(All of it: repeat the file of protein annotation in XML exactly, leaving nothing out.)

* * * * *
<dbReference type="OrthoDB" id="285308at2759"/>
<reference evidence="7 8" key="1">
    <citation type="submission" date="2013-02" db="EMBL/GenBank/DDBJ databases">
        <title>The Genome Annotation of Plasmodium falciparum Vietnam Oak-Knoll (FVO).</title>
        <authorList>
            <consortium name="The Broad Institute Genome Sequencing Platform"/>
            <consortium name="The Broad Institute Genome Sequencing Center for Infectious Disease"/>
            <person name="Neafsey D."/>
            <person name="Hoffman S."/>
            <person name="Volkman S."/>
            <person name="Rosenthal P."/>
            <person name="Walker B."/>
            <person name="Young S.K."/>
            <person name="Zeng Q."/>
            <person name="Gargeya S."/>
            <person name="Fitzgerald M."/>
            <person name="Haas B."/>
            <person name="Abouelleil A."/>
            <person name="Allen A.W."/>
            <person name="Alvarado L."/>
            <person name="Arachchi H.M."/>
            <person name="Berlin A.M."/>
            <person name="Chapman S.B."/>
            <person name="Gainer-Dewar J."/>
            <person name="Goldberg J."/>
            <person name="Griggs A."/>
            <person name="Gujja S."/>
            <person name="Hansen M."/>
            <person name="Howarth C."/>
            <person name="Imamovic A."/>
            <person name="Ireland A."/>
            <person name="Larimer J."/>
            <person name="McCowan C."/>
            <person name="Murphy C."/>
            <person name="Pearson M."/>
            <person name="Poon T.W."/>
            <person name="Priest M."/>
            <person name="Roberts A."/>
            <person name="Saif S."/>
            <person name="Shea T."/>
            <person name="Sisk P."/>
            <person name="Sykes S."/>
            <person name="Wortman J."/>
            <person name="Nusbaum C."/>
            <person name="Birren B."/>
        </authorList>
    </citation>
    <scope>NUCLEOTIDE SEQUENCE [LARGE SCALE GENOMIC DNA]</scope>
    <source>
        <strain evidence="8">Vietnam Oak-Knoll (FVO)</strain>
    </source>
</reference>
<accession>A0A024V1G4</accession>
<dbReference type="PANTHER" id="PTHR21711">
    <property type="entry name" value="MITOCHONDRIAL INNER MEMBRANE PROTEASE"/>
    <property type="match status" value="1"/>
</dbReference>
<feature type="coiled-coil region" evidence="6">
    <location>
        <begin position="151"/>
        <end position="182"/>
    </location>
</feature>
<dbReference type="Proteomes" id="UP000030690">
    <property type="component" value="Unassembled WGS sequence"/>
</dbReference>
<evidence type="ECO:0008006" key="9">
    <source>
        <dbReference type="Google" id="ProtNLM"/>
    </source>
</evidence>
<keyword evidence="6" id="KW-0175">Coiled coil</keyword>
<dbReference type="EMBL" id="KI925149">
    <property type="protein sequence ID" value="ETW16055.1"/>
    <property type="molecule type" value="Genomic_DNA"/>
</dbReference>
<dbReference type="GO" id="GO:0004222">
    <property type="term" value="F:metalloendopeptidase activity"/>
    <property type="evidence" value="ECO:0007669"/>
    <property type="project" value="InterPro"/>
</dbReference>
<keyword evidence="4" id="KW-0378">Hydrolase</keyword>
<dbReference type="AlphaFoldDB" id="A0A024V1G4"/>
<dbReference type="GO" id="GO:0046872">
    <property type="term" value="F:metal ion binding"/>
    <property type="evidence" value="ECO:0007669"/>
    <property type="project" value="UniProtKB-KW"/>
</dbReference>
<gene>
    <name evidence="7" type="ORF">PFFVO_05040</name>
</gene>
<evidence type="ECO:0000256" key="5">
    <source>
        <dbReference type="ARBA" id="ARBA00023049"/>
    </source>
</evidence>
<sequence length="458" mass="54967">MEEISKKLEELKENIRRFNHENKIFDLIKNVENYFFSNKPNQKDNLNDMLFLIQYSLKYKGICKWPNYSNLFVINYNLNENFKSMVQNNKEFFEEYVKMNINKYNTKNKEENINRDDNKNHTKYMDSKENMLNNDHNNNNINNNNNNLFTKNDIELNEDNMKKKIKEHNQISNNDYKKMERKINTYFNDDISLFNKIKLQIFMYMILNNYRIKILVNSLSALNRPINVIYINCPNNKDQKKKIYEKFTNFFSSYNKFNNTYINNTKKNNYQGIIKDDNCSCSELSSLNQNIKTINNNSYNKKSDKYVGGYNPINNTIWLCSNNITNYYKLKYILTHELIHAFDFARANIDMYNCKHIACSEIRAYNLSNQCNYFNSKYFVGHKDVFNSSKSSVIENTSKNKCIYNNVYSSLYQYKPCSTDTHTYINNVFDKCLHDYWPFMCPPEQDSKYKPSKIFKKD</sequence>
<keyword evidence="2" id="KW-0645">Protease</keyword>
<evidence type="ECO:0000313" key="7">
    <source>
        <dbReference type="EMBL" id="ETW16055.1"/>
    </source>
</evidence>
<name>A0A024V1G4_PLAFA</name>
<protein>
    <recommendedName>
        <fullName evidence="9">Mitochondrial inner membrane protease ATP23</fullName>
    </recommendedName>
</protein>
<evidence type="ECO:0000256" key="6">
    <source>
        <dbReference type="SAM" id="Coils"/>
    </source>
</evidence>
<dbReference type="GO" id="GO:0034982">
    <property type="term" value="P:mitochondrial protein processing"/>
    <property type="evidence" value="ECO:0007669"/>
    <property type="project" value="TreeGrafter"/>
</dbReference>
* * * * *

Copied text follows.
<dbReference type="OrthoDB" id="285308at2759"/>
<reference evidence="7 8" key="1">
    <citation type="submission" date="2013-02" db="EMBL/GenBank/DDBJ databases">
        <title>The Genome Annotation of Plasmodium falciparum Vietnam Oak-Knoll (FVO).</title>
        <authorList>
            <consortium name="The Broad Institute Genome Sequencing Platform"/>
            <consortium name="The Broad Institute Genome Sequencing Center for Infectious Disease"/>
            <person name="Neafsey D."/>
            <person name="Hoffman S."/>
            <person name="Volkman S."/>
            <person name="Rosenthal P."/>
            <person name="Walker B."/>
            <person name="Young S.K."/>
            <person name="Zeng Q."/>
            <person name="Gargeya S."/>
            <person name="Fitzgerald M."/>
            <person name="Haas B."/>
            <person name="Abouelleil A."/>
            <person name="Allen A.W."/>
            <person name="Alvarado L."/>
            <person name="Arachchi H.M."/>
            <person name="Berlin A.M."/>
            <person name="Chapman S.B."/>
            <person name="Gainer-Dewar J."/>
            <person name="Goldberg J."/>
            <person name="Griggs A."/>
            <person name="Gujja S."/>
            <person name="Hansen M."/>
            <person name="Howarth C."/>
            <person name="Imamovic A."/>
            <person name="Ireland A."/>
            <person name="Larimer J."/>
            <person name="McCowan C."/>
            <person name="Murphy C."/>
            <person name="Pearson M."/>
            <person name="Poon T.W."/>
            <person name="Priest M."/>
            <person name="Roberts A."/>
            <person name="Saif S."/>
            <person name="Shea T."/>
            <person name="Sisk P."/>
            <person name="Sykes S."/>
            <person name="Wortman J."/>
            <person name="Nusbaum C."/>
            <person name="Birren B."/>
        </authorList>
    </citation>
    <scope>NUCLEOTIDE SEQUENCE [LARGE SCALE GENOMIC DNA]</scope>
    <source>
        <strain evidence="8">Vietnam Oak-Knoll (FVO)</strain>
    </source>
</reference>
<accession>A0A024V1G4</accession>
<dbReference type="PANTHER" id="PTHR21711">
    <property type="entry name" value="MITOCHONDRIAL INNER MEMBRANE PROTEASE"/>
    <property type="match status" value="1"/>
</dbReference>
<feature type="coiled-coil region" evidence="6">
    <location>
        <begin position="151"/>
        <end position="182"/>
    </location>
</feature>
<dbReference type="Proteomes" id="UP000030690">
    <property type="component" value="Unassembled WGS sequence"/>
</dbReference>
<evidence type="ECO:0008006" key="9">
    <source>
        <dbReference type="Google" id="ProtNLM"/>
    </source>
</evidence>
<keyword evidence="6" id="KW-0175">Coiled coil</keyword>
<dbReference type="EMBL" id="KI925149">
    <property type="protein sequence ID" value="ETW16055.1"/>
    <property type="molecule type" value="Genomic_DNA"/>
</dbReference>
<dbReference type="GO" id="GO:0004222">
    <property type="term" value="F:metalloendopeptidase activity"/>
    <property type="evidence" value="ECO:0007669"/>
    <property type="project" value="InterPro"/>
</dbReference>
<keyword evidence="4" id="KW-0378">Hydrolase</keyword>
<dbReference type="AlphaFoldDB" id="A0A024V1G4"/>
<dbReference type="GO" id="GO:0046872">
    <property type="term" value="F:metal ion binding"/>
    <property type="evidence" value="ECO:0007669"/>
    <property type="project" value="UniProtKB-KW"/>
</dbReference>
<gene>
    <name evidence="7" type="ORF">PFFVO_05040</name>
</gene>
<evidence type="ECO:0000256" key="5">
    <source>
        <dbReference type="ARBA" id="ARBA00023049"/>
    </source>
</evidence>
<sequence length="458" mass="54967">MEEISKKLEELKENIRRFNHENKIFDLIKNVENYFFSNKPNQKDNLNDMLFLIQYSLKYKGICKWPNYSNLFVINYNLNENFKSMVQNNKEFFEEYVKMNINKYNTKNKEENINRDDNKNHTKYMDSKENMLNNDHNNNNINNNNNNLFTKNDIELNEDNMKKKIKEHNQISNNDYKKMERKINTYFNDDISLFNKIKLQIFMYMILNNYRIKILVNSLSALNRPINVIYINCPNNKDQKKKIYEKFTNFFSSYNKFNNTYINNTKKNNYQGIIKDDNCSCSELSSLNQNIKTINNNSYNKKSDKYVGGYNPINNTIWLCSNNITNYYKLKYILTHELIHAFDFARANIDMYNCKHIACSEIRAYNLSNQCNYFNSKYFVGHKDVFNSSKSSVIENTSKNKCIYNNVYSSLYQYKPCSTDTHTYINNVFDKCLHDYWPFMCPPEQDSKYKPSKIFKKD</sequence>
<keyword evidence="2" id="KW-0645">Protease</keyword>
<evidence type="ECO:0000313" key="7">
    <source>
        <dbReference type="EMBL" id="ETW16055.1"/>
    </source>
</evidence>
<name>A0A024V1G4_PLAFA</name>
<protein>
    <recommendedName>
        <fullName evidence="9">Mitochondrial inner membrane protease ATP23</fullName>
    </recommendedName>
</protein>
<evidence type="ECO:0000256" key="6">
    <source>
        <dbReference type="SAM" id="Coils"/>
    </source>
</evidence>
<dbReference type="GO" id="GO:0034982">
    <property type="term" value="P:mitochondrial protein processing"/>
    <property type="evidence" value="ECO:0007669"/>
    <property type="project" value="TreeGrafter"/>
</dbReference>